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There are a number of Crataegus (hawthorn) species with obovate leaves like this. Not sure which one exactly, but that would be my guess ahead of Prunus.
Most crataegus leaves are very leathery, even from emergence from the bud, but a possibility......
Crataegus prunifolia is the species I was trying to think of - as the name suggests it does resemble a cherry. To me it's the spines that indicate Thorn rather than cherry family.
BTW I spent 18 years as a professional horticulturalist, so I've firsthand experience of a wide range of species not native to the UK.
I chose Crataegus prunifolia as the scientific name, then when I picked out the common name it changed it to C.persimilis!
The name prunifolia seems to now be a clonal or varietal name of persimilis, the beast is the same.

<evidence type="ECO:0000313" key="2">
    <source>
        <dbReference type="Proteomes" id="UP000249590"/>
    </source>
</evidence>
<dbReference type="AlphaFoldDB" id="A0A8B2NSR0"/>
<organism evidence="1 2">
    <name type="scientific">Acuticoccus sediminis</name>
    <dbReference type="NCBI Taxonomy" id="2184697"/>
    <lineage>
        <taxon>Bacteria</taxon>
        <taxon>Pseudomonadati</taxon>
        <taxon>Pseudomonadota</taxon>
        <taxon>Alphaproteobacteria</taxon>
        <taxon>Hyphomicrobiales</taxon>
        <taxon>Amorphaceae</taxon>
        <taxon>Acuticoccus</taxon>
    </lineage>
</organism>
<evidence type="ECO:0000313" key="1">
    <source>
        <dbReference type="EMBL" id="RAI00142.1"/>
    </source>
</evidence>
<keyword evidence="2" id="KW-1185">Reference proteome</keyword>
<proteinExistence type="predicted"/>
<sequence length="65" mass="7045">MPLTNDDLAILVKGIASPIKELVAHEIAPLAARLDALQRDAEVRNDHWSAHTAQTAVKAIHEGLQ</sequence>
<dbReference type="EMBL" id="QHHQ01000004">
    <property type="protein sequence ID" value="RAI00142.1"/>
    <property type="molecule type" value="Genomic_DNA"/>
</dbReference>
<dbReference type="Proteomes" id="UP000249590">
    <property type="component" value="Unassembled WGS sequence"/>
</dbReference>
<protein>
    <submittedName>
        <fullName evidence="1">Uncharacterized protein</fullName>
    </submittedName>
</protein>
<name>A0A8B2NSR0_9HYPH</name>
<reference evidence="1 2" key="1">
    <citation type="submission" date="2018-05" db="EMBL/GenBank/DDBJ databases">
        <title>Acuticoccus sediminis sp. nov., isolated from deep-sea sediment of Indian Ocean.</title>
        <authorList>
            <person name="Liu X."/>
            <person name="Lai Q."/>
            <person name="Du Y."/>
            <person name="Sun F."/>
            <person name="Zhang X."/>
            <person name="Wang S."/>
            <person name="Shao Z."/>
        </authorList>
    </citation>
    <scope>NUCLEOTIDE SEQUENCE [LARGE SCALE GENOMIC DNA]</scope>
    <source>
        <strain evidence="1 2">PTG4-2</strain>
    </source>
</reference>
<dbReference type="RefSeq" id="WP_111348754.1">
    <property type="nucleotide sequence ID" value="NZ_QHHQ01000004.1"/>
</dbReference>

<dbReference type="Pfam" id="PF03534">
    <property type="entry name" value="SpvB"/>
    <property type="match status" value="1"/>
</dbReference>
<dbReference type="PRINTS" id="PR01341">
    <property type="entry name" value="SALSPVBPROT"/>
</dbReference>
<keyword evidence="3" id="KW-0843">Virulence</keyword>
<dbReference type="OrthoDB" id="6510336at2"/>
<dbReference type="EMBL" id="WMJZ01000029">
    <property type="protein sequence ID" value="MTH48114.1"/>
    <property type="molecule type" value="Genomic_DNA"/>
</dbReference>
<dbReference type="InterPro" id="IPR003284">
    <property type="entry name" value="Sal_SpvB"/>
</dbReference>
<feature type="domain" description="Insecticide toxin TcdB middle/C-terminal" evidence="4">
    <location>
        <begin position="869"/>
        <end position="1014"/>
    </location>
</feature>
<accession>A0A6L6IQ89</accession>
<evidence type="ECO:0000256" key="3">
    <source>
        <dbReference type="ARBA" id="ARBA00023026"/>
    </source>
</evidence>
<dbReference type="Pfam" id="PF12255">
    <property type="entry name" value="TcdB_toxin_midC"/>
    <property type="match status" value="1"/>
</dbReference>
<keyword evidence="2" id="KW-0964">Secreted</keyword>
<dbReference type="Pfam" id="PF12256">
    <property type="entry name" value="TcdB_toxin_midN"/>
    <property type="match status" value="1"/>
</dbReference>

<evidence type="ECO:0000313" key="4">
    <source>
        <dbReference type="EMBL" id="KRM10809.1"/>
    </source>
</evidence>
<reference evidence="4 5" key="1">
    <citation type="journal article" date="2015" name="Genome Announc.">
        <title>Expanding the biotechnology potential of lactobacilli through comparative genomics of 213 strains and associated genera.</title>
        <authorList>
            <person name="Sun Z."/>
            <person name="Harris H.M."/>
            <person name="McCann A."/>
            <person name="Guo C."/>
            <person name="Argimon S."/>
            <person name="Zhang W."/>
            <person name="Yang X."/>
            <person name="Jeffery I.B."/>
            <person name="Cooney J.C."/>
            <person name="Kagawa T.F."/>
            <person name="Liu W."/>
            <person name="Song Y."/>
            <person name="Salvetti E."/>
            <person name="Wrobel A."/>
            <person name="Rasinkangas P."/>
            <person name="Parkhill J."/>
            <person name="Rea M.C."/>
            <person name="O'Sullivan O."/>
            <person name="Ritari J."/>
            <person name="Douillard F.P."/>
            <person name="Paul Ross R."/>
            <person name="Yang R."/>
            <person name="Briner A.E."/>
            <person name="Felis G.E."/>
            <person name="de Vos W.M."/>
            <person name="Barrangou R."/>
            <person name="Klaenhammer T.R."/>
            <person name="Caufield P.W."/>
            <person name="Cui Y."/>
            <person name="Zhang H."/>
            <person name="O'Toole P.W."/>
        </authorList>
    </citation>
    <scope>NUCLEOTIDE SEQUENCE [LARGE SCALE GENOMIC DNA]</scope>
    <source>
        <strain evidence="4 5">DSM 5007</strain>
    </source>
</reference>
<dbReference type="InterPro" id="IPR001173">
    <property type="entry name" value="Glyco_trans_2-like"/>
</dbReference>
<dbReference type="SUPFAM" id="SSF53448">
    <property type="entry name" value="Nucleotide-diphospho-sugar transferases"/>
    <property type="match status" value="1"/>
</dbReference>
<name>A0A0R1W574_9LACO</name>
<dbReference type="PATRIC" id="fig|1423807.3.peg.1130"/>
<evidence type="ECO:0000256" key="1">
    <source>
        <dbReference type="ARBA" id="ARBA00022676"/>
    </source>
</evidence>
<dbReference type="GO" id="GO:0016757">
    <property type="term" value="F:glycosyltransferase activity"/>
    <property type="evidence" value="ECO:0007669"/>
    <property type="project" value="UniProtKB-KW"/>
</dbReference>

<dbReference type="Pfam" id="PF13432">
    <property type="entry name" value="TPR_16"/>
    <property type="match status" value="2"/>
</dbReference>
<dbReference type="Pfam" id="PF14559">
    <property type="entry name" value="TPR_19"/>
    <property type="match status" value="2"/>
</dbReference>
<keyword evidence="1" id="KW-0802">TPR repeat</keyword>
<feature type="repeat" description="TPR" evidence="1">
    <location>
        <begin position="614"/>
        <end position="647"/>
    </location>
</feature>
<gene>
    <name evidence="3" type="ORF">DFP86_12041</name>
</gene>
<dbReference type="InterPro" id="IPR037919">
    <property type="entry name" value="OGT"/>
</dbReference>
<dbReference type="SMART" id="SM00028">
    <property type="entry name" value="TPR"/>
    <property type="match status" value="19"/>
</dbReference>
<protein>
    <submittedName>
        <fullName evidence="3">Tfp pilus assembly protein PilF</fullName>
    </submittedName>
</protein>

I have googled the name, and all show it to be either sparsely thorned or thornless, although the leaf shape is good. Leaves are supposed to be dark as well, but that could simply be age.
From my experience, the clones of C.prunifolia grown in UK horticulture most definitely have thorns - and nasty ones too! I've potted/planted quite a few of them and it was always one to treat carefully if you didn't want puncture wounds in you! ;p
It may be that as the trees age and become more woody they produce fewer thorns - similar to how Ilex lose their leaf spines once they grow above the reach of grazing animals.
Lat/Lng: 52.4, -1.9
OS grid ref: SP1188